Expression trees permit anonymous functions to be represented as data structures instead of executable code. Expression trees are values of expression tree types of the form System.Linq.Expressions.Expression<D>, where D is any delegate type. For the remainder of this specification we will refer to these types using the shorthand Expression<D>.
If a conversion exists from an anonymous function to a delegate type D, a conversion also exists to the expression tree type Expression<D>. Whereas the conversion of an anonymous function to a delegate type generates a delegate that references executable code for the anonymous function, conversion to an expression tree type creates an expression tree representation of the anonymous function.
Expression trees are efficient in-memory data representations of anonymous functions and make the structure of the anonymous function transparent and explicit.
Just like a delegate type D, Expression<D> is said to have parameter and return types, which are the same as those of D.
The following example represents an anonymous function both as executable code and as an expression tree. Because a conversion exists to Func<int,int>, a conversion also exists to Expression<Func<int,int>>:
Func<int,int> del = x => x + 1; // Code
Expression<Func<int,int>> exp = x => x + 1; // Data
Following these assignments, the delegate del references a method that returns x + 1, and the expression tree exp references a data structure that describes the expression x => x + 1.
The exact definition of the generic type Expression<D> as well as the precise rules for constructing an expression tree when an anonymous function is converted to an expression tree type, are both outside the scope of this specification, and are described elsewhere.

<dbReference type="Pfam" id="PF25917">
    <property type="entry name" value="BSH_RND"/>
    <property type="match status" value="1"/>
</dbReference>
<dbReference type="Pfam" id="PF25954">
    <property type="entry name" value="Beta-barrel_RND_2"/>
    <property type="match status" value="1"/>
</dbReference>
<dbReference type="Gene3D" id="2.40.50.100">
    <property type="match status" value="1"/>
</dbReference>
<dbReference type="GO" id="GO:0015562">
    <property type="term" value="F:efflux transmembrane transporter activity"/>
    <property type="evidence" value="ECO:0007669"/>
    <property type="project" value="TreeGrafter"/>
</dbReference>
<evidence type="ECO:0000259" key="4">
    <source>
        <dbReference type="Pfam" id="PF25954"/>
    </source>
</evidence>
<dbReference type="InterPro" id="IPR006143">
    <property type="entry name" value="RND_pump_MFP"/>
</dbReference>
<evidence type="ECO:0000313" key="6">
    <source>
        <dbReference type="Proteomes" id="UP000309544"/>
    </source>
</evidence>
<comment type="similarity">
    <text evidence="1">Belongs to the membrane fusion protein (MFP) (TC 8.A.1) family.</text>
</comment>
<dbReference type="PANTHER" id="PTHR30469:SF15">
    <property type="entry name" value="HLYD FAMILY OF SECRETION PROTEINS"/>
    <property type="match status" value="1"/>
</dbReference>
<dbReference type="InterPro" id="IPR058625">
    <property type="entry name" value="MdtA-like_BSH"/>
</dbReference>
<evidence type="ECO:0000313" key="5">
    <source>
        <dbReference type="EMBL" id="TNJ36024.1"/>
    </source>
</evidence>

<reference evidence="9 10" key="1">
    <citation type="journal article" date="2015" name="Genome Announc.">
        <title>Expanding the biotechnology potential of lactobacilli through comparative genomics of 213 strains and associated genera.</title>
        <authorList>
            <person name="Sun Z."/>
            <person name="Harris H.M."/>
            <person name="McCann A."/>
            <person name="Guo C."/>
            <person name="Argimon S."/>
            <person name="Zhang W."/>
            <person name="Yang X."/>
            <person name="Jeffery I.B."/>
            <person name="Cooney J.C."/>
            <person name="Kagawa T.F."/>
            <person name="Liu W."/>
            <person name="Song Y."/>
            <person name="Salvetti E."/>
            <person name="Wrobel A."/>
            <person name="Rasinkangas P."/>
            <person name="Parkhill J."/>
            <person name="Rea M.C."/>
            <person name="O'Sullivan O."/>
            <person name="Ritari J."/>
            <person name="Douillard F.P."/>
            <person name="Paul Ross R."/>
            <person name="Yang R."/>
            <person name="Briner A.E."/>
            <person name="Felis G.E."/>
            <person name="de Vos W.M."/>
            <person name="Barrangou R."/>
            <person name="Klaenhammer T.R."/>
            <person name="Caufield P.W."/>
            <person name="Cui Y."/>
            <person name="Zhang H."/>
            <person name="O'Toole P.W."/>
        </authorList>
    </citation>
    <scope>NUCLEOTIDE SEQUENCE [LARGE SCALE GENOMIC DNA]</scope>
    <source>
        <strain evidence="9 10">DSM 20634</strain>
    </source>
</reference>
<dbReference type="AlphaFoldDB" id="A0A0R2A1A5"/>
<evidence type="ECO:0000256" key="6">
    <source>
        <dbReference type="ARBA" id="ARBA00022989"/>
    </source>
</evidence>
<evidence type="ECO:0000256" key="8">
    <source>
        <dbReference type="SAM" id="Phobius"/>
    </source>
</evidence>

Two things are important to make explicit:
Not all anonymous functions can be represented as expression trees. For instance, anonymous functions with statement bodies, and anonymous functions containing assignment expressions cannot be represented. In these cases, a conversion still exists, but will fail at compile time.
Expression<D> offers an instance method Compile which produces a delegate of type D:
Func<int,int> del2 = exp.Compile();
Invoking this delegate causes the code represented by the expression tree to be executed. Thus, given the definitions above, del and del2 are equivalent, and the following two statements will have the same effect:
int i1 = del(1);
int i2 = del2(1);
After executing this code, i1 and i2 will both have the value 2.
Variables represent storage locations. Every variable has a type that determines what values can be stored in the variable. C# is a type-safe language, and the C# compiler guarantees that values stored in variables are always of the appropriate type. The value of a variable can be changed through assignment or through use of the ++ and ‑‑ operators.
A variable must be definitely assigned before its value can be obtained.
As described in the following sections, variables are either initially assigned or initially unassigned. An initially assigned variable has a well-defined initial value and is always considered definitely assigned. An initially unassigned variable has no initial value. For an initially unassigned variable to be considered definitely assigned at a certain location, an assignment to the variable must occur in every possible execution path leading to that location.